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Soil for Starting Seeds

A question came in over the holiday:

“What is a good commercial soil in which to start vegetable seeds?

That’s a great question.  There are many ways to start seeds, and almost as many opinions about what soil to use for seed starting.  In general, commercial seed starting mix is of a finer grade of potting soil, meaning it is not as course or chunky as regular potting soil.  It is intended for use when starting seeds indoors under grow lights.  Many companies produce seed germinating mix that has higher moisture retaining properties, and some add fertilizers to their mixes to help get plants under way.  If you are growing organically, you will want to avoid seed starting mixes that come with Miracle Gro in them, since Miracle Gro is a chemical fertilizer and is derived from petroleum products.

I have used a couple different commercially available germination mixes that I can share with you:


I have used the Gardener’s Supply Seedstarting mix and found it to work very well.  The company gets rave reviews from customers, and even though the idea of shipping soil through the mail is preposterous to most, everyone seems to feel that it’s completely worth it.

Black Gold Seedling Mix is another one I have used for starting seeds indoors.  You can get it at Anawalt Lumber, and it is available online from

Black Gold Seed Starting Mix

I recently purchased, but haven’t used yet (will very shortly though), the Natural Beginnings Seed Starting Mix from Gardens Alive.  I will post my findings about it after I try it out, but obviously it looked good enough to try.  You can click the link below to find out more about it.

Natural Beginnings Seed Starting Mix

Of course, if you are starting veggies in pots or in the ground, rather than indoors, I highly recommend the Master Nursery line of soil amendments.  They are available at many nurseries around the country and you can find one near you at their website:

Master Nursery Location Finder

Those are my top recommendations, but that is not by any means a complete list of seed starting mixes available out there.  This should get you started though.  Let us know how it works out.

If anyone else has a favorite seed starting mix they use, please feel free to share it here.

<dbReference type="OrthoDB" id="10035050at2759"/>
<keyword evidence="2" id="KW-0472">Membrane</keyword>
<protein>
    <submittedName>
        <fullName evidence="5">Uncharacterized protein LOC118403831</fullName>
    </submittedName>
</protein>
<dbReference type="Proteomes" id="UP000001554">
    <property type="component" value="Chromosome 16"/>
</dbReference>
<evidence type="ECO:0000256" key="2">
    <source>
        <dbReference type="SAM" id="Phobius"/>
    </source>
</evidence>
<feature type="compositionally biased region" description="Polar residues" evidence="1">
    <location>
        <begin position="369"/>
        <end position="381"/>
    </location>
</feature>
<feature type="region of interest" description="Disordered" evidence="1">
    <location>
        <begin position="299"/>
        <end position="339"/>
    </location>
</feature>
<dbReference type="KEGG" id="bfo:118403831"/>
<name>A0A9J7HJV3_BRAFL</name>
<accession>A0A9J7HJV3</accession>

This Post Has 9 Comments

  1. Christy Wilhelmi

    It’s your preference, of course, but I do recommend using organic amendments and fertilizers to go organic all the way.

  2. Paul Salisbury

    Does it also mean if we’re using organic seeds, everything else that we dump into the garden also has to be organic?

  3. vergara


  4. Anonymous

    This soil is exactly what my wife and I need in our gardens/landscaping. We like to purchase loose seeds from the store so that things look a little more random as opposed to created by man. We are having some trouble getting our seeds started in regular soil.

  5. John Campbell

    I used the Natural beginnings last year, lost my whole planting and had to start over. dries out from the bottom in the cells whilst the top stays damp. Once I realized it the second set of plants + rootblast worked well enough that I’ve bought it again and am about to start 13 trays (64 species) this week in it.

  6. Christy Wilhelmi

    Yes, I actually use vermiculite often, but not for seed starting indoor.  I use it when I direct-seed in the garden. It helps identify where you’ve planted so you know where to water, and where to replant if the seed doesn’t emerge.  Also, it helps new gardeners determine what’s a weed and what isn’t.  If it’s growing in the vermiculite, it’s not a weed.  If it’s growing in the surrounding soil, it most likely is a weed. 

    Thanks for the reminder that it can be used to start seeds indoors too!

  7. Cynthia

    I have often used vermiculite to start seeds. With it’s light consistency and ability to hold water it has been helpful. It can go right into the garden with the seeding. (Squarefoot Gardening was where I heard about it.)

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